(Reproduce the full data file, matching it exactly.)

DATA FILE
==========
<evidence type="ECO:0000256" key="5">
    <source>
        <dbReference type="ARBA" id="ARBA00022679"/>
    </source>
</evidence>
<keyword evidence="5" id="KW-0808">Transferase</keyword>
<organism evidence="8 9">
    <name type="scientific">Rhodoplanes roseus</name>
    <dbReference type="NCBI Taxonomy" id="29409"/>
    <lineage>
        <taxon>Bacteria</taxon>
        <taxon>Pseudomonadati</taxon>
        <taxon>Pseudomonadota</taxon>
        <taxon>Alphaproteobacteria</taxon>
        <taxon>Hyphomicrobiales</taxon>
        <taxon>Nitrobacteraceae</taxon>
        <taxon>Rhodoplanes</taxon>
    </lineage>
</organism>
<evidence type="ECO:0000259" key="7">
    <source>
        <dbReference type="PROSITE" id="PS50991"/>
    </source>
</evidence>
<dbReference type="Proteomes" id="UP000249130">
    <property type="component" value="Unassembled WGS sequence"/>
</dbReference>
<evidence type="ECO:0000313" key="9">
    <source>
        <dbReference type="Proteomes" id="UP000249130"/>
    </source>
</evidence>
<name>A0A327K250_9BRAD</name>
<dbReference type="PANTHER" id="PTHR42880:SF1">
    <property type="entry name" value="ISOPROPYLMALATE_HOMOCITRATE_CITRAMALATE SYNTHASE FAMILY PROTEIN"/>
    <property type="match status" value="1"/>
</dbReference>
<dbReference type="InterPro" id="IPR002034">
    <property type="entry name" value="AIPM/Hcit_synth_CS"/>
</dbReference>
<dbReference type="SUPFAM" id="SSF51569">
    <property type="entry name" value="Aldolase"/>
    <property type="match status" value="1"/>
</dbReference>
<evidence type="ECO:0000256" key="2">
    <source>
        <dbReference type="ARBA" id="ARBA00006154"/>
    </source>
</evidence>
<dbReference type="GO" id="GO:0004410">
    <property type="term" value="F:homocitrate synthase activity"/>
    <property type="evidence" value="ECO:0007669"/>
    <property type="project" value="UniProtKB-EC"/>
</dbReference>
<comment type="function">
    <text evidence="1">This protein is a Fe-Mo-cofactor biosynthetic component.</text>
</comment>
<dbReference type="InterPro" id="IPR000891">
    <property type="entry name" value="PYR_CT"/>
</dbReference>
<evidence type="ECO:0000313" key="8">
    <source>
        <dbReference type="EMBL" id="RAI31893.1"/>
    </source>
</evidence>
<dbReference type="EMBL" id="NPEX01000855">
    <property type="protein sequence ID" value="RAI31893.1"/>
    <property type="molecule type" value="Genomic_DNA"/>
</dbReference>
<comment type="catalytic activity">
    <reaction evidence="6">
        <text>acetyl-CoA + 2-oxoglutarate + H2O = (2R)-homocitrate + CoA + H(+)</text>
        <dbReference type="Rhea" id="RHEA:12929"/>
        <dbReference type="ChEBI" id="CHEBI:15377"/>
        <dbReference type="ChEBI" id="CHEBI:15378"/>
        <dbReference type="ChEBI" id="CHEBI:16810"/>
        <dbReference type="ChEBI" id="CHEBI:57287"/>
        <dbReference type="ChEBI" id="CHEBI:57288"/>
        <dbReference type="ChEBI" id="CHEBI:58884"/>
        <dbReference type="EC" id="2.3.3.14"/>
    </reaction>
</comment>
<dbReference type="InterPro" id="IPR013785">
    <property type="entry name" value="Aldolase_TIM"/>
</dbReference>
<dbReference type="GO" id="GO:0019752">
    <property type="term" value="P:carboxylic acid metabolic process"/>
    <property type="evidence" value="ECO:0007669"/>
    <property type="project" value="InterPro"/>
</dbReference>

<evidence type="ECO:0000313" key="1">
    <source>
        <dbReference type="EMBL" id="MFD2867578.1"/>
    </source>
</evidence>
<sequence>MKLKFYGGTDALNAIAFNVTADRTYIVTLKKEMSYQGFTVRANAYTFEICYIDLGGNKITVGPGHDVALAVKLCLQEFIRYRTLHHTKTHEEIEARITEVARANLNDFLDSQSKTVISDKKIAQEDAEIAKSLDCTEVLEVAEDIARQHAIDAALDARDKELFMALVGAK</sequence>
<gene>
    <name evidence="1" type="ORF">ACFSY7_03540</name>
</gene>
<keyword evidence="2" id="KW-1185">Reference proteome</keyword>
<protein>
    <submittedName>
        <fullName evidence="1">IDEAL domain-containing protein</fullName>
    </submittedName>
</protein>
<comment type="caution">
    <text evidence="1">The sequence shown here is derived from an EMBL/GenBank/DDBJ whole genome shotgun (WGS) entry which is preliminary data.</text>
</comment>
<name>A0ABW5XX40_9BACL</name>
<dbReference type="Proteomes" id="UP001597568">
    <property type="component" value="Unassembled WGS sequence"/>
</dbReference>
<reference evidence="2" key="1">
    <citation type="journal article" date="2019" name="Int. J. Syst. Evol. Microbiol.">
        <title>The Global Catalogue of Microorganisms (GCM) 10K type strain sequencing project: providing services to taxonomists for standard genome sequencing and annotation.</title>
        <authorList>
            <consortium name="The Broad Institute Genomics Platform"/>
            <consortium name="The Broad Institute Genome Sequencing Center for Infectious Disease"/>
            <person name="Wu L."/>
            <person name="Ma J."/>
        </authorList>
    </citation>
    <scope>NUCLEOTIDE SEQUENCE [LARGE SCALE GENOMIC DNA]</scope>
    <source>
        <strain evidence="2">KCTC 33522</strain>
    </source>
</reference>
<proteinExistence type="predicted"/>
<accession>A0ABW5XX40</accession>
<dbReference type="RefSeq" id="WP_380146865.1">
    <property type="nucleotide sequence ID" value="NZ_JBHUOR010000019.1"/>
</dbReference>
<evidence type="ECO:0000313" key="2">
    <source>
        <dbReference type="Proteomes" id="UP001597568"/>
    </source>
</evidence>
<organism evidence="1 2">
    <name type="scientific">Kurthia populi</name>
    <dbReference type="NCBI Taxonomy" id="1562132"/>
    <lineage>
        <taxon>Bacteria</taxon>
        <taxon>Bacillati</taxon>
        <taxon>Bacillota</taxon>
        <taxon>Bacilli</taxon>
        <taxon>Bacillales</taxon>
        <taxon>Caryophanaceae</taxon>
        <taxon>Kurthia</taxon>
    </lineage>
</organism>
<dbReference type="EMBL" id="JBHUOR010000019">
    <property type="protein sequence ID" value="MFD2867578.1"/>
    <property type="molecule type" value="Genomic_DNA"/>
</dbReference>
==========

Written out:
<evidence type="ECO:0000256" key="5">
    <source>
        <dbReference type="ARBA" id="ARBA00022679"/>
    </source>
</evidence>
<keyword evidence="5" id="KW-0808">Transferase</keyword>
<organism evidence="8 9">
    <name type="scientific">Rhodoplanes roseus</name>
    <dbReference type="NCBI Taxonomy" id="29409"/>
    <lineage>
        <taxon>Bacteria</taxon>
        <taxon>Pseudomonadati</taxon>
        <taxon>Pseudomonadota</taxon>
        <taxon>Alphaproteobacteria</taxon>
        <taxon>Hyphomicrobiales</taxon>
        <taxon>Nitrobacteraceae</taxon>
        <taxon>Rhodoplanes</taxon>
    </lineage>
</organism>
<evidence type="ECO:0000259" key="7">
    <source>
        <dbReference type="PROSITE" id="PS50991"/>
    </source>
</evidence>
<dbReference type="Proteomes" id="UP000249130">
    <property type="component" value="Unassembled WGS sequence"/>
</dbReference>
<evidence type="ECO:0000313" key="9">
    <source>
        <dbReference type="Proteomes" id="UP000249130"/>
    </source>
</evidence>
<name>A0A327K250_9BRAD</name>
<dbReference type="PANTHER" id="PTHR42880:SF1">
    <property type="entry name" value="ISOPROPYLMALATE_HOMOCITRATE_CITRAMALATE SYNTHASE FAMILY PROTEIN"/>
    <property type="match status" value="1"/>
</dbReference>
<dbReference type="InterPro" id="IPR002034">
    <property type="entry name" value="AIPM/Hcit_synth_CS"/>
</dbReference>
<dbReference type="SUPFAM" id="SSF51569">
    <property type="entry name" value="Aldolase"/>
    <property type="match status" value="1"/>
</dbReference>
<evidence type="ECO:0000256" key="2">
    <source>
        <dbReference type="ARBA" id="ARBA00006154"/>
    </source>
</evidence>
<dbReference type="GO" id="GO:0004410">
    <property type="term" value="F:homocitrate synthase activity"/>
    <property type="evidence" value="ECO:0007669"/>
    <property type="project" value="UniProtKB-EC"/>
</dbReference>
<comment type="function">
    <text evidence="1">This protein is a Fe-Mo-cofactor biosynthetic component.</text>
</comment>
<dbReference type="InterPro" id="IPR000891">
    <property type="entry name" value="PYR_CT"/>
</dbReference>
<evidence type="ECO:0000313" key="8">
    <source>
        <dbReference type="EMBL" id="RAI31893.1"/>
    </source>
</evidence>
<dbReference type="EMBL" id="NPEX01000855">
    <property type="protein sequence ID" value="RAI31893.1"/>
    <property type="molecule type" value="Genomic_DNA"/>
</dbReference>
<comment type="catalytic activity">
    <reaction evidence="6">
        <text>acetyl-CoA + 2-oxoglutarate + H2O = (2R)-homocitrate + CoA + H(+)</text>
        <dbReference type="Rhea" id="RHEA:12929"/>
        <dbReference type="ChEBI" id="CHEBI:15377"/>
        <dbReference type="ChEBI" id="CHEBI:15378"/>
        <dbReference type="ChEBI" id="CHEBI:16810"/>
        <dbReference type="ChEBI" id="CHEBI:57287"/>
        <dbReference type="ChEBI" id="CHEBI:57288"/>
        <dbReference type="ChEBI" id="CHEBI:58884"/>
        <dbReference type="EC" id="2.3.3.14"/>
    </reaction>
</comment>
<dbReference type="InterPro" id="IPR013785">
    <property type="entry name" value="Aldolase_TIM"/>
</dbReference>
<dbReference type="GO" id="GO:0019752">
    <property type="term" value="P:carboxylic acid metabolic process"/>
    <property type="evidence" value="ECO:0007669"/>
    <property type="project" value="InterPro"/>
</dbReference>

<evidence type="ECO:0000313" key="1">
    <source>
        <dbReference type="EMBL" id="MFD2867578.1"/>
    </source>
</evidence>
<sequence>MKLKFYGGTDALNAIAFNVTADRTYIVTLKKEMSYQGFTVRANAYTFEICYIDLGGNKITVGPGHDVALAVKLCLQEFIRYRTLHHTKTHEEIEARITEVARANLNDFLDSQSKTVISDKKIAQEDAEIAKSLDCTEVLEVAEDIARQHAIDAALDARDKELFMALVGAK</sequence>
<gene>
    <name evidence="1" type="ORF">ACFSY7_03540</name>
</gene>
<keyword evidence="2" id="KW-1185">Reference proteome</keyword>
<protein>
    <submittedName>
        <fullName evidence="1">IDEAL domain-containing protein</fullName>
    </submittedName>
</protein>
<comment type="caution">
    <text evidence="1">The sequence shown here is derived from an EMBL/GenBank/DDBJ whole genome shotgun (WGS) entry which is preliminary data.</text>
</comment>
<name>A0ABW5XX40_9BACL</name>
<dbReference type="Proteomes" id="UP001597568">
    <property type="component" value="Unassembled WGS sequence"/>
</dbReference>
<reference evidence="2" key="1">
    <citation type="journal article" date="2019" name="Int. J. Syst. Evol. Microbiol.">
        <title>The Global Catalogue of Microorganisms (GCM) 10K type strain sequencing project: providing services to taxonomists for standard genome sequencing and annotation.</title>
        <authorList>
            <consortium name="The Broad Institute Genomics Platform"/>
            <consortium name="The Broad Institute Genome Sequencing Center for Infectious Disease"/>
            <person name="Wu L."/>
            <person name="Ma J."/>
        </authorList>
    </citation>
    <scope>NUCLEOTIDE SEQUENCE [LARGE SCALE GENOMIC DNA]</scope>
    <source>
        <strain evidence="2">KCTC 33522</strain>
    </source>
</reference>
<proteinExistence type="predicted"/>
<accession>A0ABW5XX40</accession>
<dbReference type="RefSeq" id="WP_380146865.1">
    <property type="nucleotide sequence ID" value="NZ_JBHUOR010000019.1"/>
</dbReference>
<evidence type="ECO:0000313" key="2">
    <source>
        <dbReference type="Proteomes" id="UP001597568"/>
    </source>
</evidence>
<organism evidence="1 2">
    <name type="scientific">Kurthia populi</name>
    <dbReference type="NCBI Taxonomy" id="1562132"/>
    <lineage>
        <taxon>Bacteria</taxon>
        <taxon>Bacillati</taxon>
        <taxon>Bacillota</taxon>
        <taxon>Bacilli</taxon>
        <taxon>Bacillales</taxon>
        <taxon>Caryophanaceae</taxon>
        <taxon>Kurthia</taxon>
    </lineage>
</organism>
<dbReference type="EMBL" id="JBHUOR010000019">
    <property type="protein sequence ID" value="MFD2867578.1"/>
    <property type="molecule type" value="Genomic_DNA"/>
</dbReference>